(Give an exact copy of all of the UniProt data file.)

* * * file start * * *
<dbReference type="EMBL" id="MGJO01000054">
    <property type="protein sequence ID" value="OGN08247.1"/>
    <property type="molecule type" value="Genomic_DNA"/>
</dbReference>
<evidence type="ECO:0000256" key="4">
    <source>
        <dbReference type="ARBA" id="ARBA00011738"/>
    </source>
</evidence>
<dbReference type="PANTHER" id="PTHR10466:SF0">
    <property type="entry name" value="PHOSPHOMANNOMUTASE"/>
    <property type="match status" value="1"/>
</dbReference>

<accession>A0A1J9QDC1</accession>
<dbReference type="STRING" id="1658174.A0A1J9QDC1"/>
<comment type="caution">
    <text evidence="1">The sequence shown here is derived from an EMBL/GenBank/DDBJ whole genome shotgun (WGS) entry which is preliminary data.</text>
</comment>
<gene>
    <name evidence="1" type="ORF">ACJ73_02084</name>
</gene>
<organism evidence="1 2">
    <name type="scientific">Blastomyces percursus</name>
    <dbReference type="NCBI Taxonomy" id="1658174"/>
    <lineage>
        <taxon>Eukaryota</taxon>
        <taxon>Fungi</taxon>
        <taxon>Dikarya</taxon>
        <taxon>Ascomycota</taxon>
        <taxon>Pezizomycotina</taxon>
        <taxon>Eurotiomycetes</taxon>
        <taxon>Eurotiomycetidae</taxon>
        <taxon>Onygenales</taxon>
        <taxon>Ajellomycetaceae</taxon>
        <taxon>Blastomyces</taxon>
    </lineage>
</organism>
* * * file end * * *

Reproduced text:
<dbReference type="EMBL" id="MGJO01000054">
    <property type="protein sequence ID" value="OGN08247.1"/>
    <property type="molecule type" value="Genomic_DNA"/>
</dbReference>
<evidence type="ECO:0000256" key="4">
    <source>
        <dbReference type="ARBA" id="ARBA00011738"/>
    </source>
</evidence>
<dbReference type="PANTHER" id="PTHR10466:SF0">
    <property type="entry name" value="PHOSPHOMANNOMUTASE"/>
    <property type="match status" value="1"/>
</dbReference>

<accession>A0A1J9QDC1</accession>
<dbReference type="STRING" id="1658174.A0A1J9QDC1"/>
<comment type="caution">
    <text evidence="1">The sequence shown here is derived from an EMBL/GenBank/DDBJ whole genome shotgun (WGS) entry which is preliminary data.</text>
</comment>
<gene>
    <name evidence="1" type="ORF">ACJ73_02084</name>
</gene>
<organism evidence="1 2">
    <name type="scientific">Blastomyces percursus</name>
    <dbReference type="NCBI Taxonomy" id="1658174"/>
    <lineage>
        <taxon>Eukaryota</taxon>
        <taxon>Fungi</taxon>
        <taxon>Dikarya</taxon>
        <taxon>Ascomycota</taxon>
        <taxon>Pezizomycotina</taxon>
        <taxon>Eurotiomycetes</taxon>
        <taxon>Eurotiomycetidae</taxon>
        <taxon>Onygenales</taxon>
        <taxon>Ajellomycetaceae</taxon>
        <taxon>Blastomyces</taxon>
    </lineage>
</organism>